George Osborne has confirmed he will announce the outcome of a review of pension tax relief in the next Budget, expected in March 2016. We look at some of the options.
Option 1 – no change
We could see no changes and investors would continue to receive relief at the highest rate of tax they pay – up to 45%.
However, the chancellor has made his intention clear – “I am open to further radical change.”
The government also spends a considerable sum on tax relief, £34.3bn a year. To put this in perspective, the annual protection budget (police, fire, law and prison services) is £29.5bn. The chancellor needs to make savings somewhere, particularly now tax credit cuts have been delayed or abolished. Pension tax relief could be an easy target, especially when the majority is paid to higher earners.
Option 2 – abolish higher-rate tax relief
Currently, the majority of tax relief is paid to higher and top-rate taxpayers – broadly anyone earning over £42,385. This is despite there being nearly five times more basic-rate taxpayers.
The chancellor has already announced some measures to reduce the tax relief paid to higher earners. From April 2016, anyone with income over £150,000 will potentially face restrictions on how much they can invest and claim tax relief on.
This could directly affect 332,000 people, but there are a further 4.6m high earners who are unlikely to be affected and will continue to receive higher-rate tax relief.
The chancellor could decide to remove higher-rate tax relief, with everyone receiving 20% basic-rate. This would result in significant savings (an estimated £7bn), however, this could discourage large numbers from saving for their retirement. It would also be no more generous to the lower earners whom George Osborne is trying to encourage to save more.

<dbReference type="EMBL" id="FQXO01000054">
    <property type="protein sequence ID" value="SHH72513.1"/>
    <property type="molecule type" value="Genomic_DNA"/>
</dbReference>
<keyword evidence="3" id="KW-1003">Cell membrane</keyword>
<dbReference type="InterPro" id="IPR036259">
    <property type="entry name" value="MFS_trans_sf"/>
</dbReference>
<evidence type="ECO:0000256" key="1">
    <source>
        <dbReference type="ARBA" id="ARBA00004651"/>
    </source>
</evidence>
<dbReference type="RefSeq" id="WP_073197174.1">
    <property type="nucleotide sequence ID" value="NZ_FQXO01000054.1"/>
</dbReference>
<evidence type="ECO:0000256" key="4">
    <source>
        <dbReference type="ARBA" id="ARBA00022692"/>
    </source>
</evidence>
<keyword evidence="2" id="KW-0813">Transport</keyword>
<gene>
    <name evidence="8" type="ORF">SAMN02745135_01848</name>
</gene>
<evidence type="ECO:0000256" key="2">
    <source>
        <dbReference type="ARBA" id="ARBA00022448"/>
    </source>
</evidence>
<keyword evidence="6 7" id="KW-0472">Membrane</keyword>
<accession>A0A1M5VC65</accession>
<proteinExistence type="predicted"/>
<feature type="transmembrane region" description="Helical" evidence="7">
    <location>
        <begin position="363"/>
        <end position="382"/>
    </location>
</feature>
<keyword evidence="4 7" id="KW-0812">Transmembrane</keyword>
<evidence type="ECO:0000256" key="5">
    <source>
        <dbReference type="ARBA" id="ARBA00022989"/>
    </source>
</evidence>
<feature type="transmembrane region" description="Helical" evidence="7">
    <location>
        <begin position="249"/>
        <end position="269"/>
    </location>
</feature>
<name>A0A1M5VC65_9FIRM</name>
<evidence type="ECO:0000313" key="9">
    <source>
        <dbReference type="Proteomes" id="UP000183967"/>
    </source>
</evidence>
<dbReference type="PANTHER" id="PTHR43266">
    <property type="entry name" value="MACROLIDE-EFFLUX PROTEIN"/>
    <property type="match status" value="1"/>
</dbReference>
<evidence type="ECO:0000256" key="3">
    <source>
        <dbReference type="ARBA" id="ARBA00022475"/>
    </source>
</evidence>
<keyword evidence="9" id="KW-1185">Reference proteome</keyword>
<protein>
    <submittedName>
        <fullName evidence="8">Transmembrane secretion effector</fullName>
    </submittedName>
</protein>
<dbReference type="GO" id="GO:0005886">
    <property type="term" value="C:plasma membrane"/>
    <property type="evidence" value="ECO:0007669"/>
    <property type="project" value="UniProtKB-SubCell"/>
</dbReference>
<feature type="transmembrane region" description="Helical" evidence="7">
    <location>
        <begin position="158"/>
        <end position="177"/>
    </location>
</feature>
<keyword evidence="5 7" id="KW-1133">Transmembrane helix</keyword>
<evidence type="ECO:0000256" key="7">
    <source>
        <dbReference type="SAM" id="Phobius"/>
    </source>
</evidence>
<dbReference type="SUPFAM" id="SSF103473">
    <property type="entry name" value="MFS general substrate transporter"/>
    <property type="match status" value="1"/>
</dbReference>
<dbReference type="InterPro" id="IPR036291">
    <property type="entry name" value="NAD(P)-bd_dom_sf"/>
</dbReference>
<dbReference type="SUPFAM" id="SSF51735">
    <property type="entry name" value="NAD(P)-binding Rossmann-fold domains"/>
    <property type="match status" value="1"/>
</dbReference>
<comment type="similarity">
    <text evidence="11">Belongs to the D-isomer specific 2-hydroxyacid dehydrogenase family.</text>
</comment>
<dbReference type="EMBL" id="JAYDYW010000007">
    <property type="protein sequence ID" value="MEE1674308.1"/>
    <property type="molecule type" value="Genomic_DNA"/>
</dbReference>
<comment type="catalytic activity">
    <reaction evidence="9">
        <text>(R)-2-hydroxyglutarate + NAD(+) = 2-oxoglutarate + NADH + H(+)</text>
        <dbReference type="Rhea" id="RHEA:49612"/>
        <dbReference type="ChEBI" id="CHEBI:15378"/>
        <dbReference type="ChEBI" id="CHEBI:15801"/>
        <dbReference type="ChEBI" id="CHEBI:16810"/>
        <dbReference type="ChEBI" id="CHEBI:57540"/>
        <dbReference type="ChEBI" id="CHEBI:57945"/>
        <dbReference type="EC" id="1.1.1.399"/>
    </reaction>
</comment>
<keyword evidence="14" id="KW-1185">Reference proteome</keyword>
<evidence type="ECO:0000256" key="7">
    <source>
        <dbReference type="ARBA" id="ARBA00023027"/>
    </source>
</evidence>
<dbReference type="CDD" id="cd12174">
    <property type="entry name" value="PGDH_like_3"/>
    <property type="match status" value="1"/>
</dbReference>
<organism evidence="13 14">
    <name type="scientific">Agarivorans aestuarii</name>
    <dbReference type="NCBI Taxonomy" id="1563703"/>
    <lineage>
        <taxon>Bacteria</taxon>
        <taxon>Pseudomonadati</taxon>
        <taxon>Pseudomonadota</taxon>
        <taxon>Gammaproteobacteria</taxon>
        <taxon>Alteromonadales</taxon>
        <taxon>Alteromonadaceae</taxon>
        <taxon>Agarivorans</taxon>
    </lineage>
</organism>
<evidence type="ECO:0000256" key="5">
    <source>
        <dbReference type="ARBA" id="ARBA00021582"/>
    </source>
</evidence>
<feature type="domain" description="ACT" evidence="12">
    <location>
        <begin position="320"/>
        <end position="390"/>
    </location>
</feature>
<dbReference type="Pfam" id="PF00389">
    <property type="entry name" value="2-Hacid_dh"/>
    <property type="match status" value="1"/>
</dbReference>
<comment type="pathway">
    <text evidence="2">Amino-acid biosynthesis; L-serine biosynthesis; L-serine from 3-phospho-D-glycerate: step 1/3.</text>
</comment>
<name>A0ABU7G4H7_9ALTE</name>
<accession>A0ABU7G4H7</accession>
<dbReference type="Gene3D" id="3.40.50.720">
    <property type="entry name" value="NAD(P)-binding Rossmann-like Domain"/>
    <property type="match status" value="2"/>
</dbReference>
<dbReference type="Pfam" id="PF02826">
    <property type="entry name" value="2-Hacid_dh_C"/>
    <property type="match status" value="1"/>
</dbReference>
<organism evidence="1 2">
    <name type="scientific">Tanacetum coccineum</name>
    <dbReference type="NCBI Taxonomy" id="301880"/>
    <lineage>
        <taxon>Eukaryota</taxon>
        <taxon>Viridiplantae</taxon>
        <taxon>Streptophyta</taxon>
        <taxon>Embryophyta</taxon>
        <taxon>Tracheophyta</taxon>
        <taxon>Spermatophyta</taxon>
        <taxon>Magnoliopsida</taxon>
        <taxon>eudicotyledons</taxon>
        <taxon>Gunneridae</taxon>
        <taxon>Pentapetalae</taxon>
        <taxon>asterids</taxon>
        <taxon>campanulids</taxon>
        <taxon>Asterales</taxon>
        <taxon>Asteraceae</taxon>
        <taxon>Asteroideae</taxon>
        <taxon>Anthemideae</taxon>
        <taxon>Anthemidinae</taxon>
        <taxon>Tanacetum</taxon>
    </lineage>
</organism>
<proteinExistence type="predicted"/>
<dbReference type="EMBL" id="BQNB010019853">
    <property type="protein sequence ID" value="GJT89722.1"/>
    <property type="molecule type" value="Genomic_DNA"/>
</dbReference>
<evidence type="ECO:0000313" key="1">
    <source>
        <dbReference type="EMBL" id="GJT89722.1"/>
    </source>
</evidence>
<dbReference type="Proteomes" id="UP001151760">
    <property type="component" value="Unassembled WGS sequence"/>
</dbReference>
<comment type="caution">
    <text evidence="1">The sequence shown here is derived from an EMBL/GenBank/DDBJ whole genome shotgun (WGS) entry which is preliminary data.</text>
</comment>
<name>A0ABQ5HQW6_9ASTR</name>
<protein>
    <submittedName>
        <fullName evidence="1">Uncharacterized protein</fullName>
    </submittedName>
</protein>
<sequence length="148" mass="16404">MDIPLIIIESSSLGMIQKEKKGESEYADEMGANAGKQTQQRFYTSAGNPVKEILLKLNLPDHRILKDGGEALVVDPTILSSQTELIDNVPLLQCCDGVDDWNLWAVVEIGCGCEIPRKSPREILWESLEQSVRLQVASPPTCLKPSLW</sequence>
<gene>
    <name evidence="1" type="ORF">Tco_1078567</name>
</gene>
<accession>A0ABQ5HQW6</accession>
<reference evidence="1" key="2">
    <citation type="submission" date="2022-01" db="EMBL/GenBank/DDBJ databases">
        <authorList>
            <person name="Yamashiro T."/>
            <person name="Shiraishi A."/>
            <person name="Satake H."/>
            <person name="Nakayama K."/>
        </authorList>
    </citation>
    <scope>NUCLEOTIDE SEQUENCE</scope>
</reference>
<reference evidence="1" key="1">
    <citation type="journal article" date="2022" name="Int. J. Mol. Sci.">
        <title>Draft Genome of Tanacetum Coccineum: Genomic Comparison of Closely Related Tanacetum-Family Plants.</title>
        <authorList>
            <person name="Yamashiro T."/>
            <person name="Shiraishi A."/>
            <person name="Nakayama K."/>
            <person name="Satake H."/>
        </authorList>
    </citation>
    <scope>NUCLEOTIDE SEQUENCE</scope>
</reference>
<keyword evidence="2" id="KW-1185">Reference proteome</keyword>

Option 3 – 33% flat-rate tax relief
An option widely supported, including by the previous pensions minister, is 33% flat-rate tax relief. For every £2 anybody puts in a pension, the government would add £1.
It meets the chancellor’s wish for an “alternative system that is simple and transparent” and would encourage lower earners to save more for their retirement.
Calculations show it could result in a saving to the government as less tax relief would be paid to higher and top-rate taxpayers. It could also be seen as a vote winner, with some 24m basic-rate taxpayers better off.
Option 4 – cut the annual allowance
Another option is reducing the amount investors can contribute to pensions each year and claim tax relief on, currently £40,000 for most people. The annual allowance has already undergone a series of cuts – from £255,000 five years ago – so further falls are not inconceivable.
This could be done in addition to cutting the rate of tax relief.
A window of opportunity to act now
Anyone concerned about the future of tax relief could consider bringing forward planned pension contributions to benefit from the current generous levels. You currently receive tax relief at the highest rate of tax you pay – up to 40% for higher-rate taxpayers and as much as 45% for top-rate taxpayers. The exact amount depends on your circumstances.
The value of investments can go down in value as well as up, so you could get back less than you invest. It is therefore important that you understand the risks and commitments. This website is not personal advice based on your circumstances. So you can make informed decisions for yourself we aim to provide you with the best information, best service and best prices. If you are unsure about the suitability of an investment please contact us for advice.